Some within the British Muslim community, particularly Islamist elements, are significant contributors to contemporary antisemitism. The underlying roots are complex and are a mixture of historic attitudes, domestic and political tensions, the Israeli-Palestinian conflict, and globalisation of the Middle East conflict. According to a University of Oslo report Muslim perpetrators are disproportionately represented in incident reports. Aggregated figures from Community Security Trust reports show that 45% of perpetrators are non-white, and according to a European Union Fundamental Rights Agency survey victims most often perceive perpetrators as "someone with a Muslim extremist view".
The levels of antisemitic incidents in the UK often rise temporarily, in response to 'trigger events', often but not always related to Israel or the wider Middle East. Such trigger events are: the conflict in Gaza between Israel and Hamas and the terrorist shooting at the Ozar Hatorah Jewish school in Toulouse, France in 2012; the second Lebanon War in 2006; the Iraq War in 2003; the 9/11 terrorist attacks in 2001; and the outbreak of the Second Intifada in 2000.
The Campaign Against Antisemitism (CAA) published a report in 2016 which said that police figures for antisemitic crime had reached a record level in 2015. The report stated that the level of antisemitic crime in 2014 had been the previous record, and in 2015 there had been a 26% increase in antisemitic crime year-on-year, a 51% increase in violent antisemitic crime, but a marginal reduction in charging by the police, which the CAA noted as "alarming" given the large increase in antisemitic crime during the same period and was very critical of the police. A year prior to the CAA report, the Community Security Trust published a report that indicated a significant increase in antisemitic incidents during 2014 in the United Kingdom. The report said that the number of antisemitic incidents more than doubled in 2014 compared to the previous year, reaching 1,168 hate crimes. Antisemitic reactions in Britain to the conflict in Israel and the Gaza Strip was named by CST as the largest contributing factor, with the highest-ever monthly total of 314 antisemitic incidents recorded in July 2014 (the same month as the operation protective edge).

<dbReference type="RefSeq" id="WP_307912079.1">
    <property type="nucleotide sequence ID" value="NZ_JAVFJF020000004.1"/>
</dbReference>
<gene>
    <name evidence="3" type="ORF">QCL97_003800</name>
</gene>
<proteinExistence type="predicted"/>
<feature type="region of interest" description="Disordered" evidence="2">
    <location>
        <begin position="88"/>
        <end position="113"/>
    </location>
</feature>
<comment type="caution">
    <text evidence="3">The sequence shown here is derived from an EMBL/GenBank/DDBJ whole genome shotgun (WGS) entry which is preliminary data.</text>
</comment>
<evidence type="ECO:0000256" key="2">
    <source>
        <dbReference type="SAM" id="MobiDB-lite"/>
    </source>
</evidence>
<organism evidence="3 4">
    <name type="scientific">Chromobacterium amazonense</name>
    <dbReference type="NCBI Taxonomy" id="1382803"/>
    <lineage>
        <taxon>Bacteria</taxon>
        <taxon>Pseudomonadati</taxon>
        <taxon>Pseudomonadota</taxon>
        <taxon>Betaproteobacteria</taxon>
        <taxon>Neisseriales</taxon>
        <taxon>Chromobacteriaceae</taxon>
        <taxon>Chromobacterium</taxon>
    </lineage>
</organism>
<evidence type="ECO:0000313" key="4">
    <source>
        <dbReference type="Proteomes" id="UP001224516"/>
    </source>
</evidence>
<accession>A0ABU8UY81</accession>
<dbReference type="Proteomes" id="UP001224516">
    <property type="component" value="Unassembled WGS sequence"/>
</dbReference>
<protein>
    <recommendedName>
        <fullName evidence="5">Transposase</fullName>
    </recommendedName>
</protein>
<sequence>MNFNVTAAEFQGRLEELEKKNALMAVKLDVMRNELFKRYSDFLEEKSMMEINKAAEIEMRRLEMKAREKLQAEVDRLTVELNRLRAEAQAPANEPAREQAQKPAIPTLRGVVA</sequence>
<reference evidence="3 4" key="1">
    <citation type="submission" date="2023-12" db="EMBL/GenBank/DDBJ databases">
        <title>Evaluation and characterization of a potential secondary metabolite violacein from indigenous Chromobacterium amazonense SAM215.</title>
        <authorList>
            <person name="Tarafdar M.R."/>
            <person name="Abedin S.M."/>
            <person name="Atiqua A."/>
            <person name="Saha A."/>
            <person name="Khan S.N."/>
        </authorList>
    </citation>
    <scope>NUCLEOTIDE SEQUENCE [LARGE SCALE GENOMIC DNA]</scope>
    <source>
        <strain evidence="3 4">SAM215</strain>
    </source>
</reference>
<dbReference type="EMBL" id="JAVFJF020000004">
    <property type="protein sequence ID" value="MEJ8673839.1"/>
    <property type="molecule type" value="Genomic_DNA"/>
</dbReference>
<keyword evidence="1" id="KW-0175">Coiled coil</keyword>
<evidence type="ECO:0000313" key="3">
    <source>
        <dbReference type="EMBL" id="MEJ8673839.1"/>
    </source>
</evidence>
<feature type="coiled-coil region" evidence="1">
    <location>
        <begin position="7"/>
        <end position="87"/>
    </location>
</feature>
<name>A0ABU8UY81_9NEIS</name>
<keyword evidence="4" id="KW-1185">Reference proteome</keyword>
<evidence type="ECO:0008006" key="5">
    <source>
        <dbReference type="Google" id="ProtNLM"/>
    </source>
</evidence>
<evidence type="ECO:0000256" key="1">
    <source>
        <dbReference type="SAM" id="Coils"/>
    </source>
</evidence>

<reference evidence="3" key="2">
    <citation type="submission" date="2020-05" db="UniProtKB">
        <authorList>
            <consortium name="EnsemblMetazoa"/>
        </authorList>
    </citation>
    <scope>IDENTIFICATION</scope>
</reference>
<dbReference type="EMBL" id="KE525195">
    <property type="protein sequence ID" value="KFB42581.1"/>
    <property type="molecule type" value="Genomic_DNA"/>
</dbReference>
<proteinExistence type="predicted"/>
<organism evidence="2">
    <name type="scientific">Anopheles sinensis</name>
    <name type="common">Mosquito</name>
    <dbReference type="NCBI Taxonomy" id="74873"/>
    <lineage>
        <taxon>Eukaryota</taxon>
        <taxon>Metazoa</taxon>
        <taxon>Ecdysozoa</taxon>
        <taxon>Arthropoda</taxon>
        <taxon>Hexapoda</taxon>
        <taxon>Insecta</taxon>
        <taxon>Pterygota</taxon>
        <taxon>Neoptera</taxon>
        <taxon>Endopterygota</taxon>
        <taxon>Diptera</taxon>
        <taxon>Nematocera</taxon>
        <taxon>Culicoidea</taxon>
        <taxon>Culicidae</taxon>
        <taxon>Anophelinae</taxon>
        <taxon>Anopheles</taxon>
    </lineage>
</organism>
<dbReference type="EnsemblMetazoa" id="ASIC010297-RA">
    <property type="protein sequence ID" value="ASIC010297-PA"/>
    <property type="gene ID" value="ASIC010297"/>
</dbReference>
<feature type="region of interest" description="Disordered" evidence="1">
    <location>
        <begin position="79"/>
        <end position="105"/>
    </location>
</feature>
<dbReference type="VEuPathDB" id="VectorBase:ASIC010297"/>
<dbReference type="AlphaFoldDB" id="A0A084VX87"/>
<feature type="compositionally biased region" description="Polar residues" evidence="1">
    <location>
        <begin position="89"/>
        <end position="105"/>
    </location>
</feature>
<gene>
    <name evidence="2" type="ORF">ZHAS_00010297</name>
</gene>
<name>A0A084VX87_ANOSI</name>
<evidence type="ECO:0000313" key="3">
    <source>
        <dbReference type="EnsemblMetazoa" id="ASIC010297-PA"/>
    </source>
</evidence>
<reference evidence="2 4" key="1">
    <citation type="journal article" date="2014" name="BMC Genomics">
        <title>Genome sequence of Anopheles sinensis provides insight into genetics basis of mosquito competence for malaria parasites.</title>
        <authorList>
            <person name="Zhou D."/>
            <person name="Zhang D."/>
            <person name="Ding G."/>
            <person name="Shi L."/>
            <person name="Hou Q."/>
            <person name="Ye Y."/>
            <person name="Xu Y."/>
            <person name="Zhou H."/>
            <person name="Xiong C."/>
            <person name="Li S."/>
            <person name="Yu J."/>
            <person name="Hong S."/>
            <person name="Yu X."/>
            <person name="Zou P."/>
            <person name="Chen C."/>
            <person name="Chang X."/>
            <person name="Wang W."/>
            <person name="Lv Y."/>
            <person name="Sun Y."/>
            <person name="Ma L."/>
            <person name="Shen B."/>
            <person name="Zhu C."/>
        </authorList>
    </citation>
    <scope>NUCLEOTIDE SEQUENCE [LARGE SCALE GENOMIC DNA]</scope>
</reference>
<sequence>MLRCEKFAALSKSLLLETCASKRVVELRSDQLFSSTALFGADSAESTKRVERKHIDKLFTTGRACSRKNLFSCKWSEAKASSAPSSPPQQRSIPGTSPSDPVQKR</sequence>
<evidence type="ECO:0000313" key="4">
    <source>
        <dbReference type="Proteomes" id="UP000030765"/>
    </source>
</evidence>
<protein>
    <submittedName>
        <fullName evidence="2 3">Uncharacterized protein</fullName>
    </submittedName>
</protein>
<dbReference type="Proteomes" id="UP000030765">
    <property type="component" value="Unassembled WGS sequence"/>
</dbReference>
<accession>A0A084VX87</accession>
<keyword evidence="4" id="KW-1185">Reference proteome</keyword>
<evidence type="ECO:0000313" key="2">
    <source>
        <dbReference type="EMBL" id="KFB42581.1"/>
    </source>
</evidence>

Despite these findings, research published in June 2015 by the Pew Research Center showed that of six countries participating, the population of the UK had almost the most favourable views of Jews. While 78% of Europeans have a favourable opinion of Jewish people (13% did not however), in the UK 83% of the population hold positive views, and only 7% hold unfavourable opinions of them. This can be contrasted with Muslims (81% favourable) and Roma (63%).
In December 2014, the UK Department of Communities and Local Government published a report that describes the government action on antisemitism. According to this report, there is a 25% increase in the number of antisemitic incidents occurring on social media. That stands in reverse to the fact that during 2013–2014 there was a decline in the whole number of antisemitic incidents in the country compared to 2013–2012. The report also reveals that the majority of reports of antisemitic hate crime are focused in three police force areas: Metropolitan, Greater Manchester and Hertfordshire, where the overwhelming majority of Jews live.
In July 2015 the Community Security Trust published an antisemitic incidents report for the first six months of the year. The report showed an increase of 53% compared with the previous year's results, with 473 incidents across the UK. Most of the incidents (353) were under the category of "abusive behaviour". There were significant increases in the violent categories ("violent assault" and "extreme violence") with 44 incidents, which was double the number for the previous year. In 36% of the total number of incidents there was a political reference: 32 incidents referred to Israel and Zionism, 16 incidents mentioned Islam and 122 incidents included far-right discourse.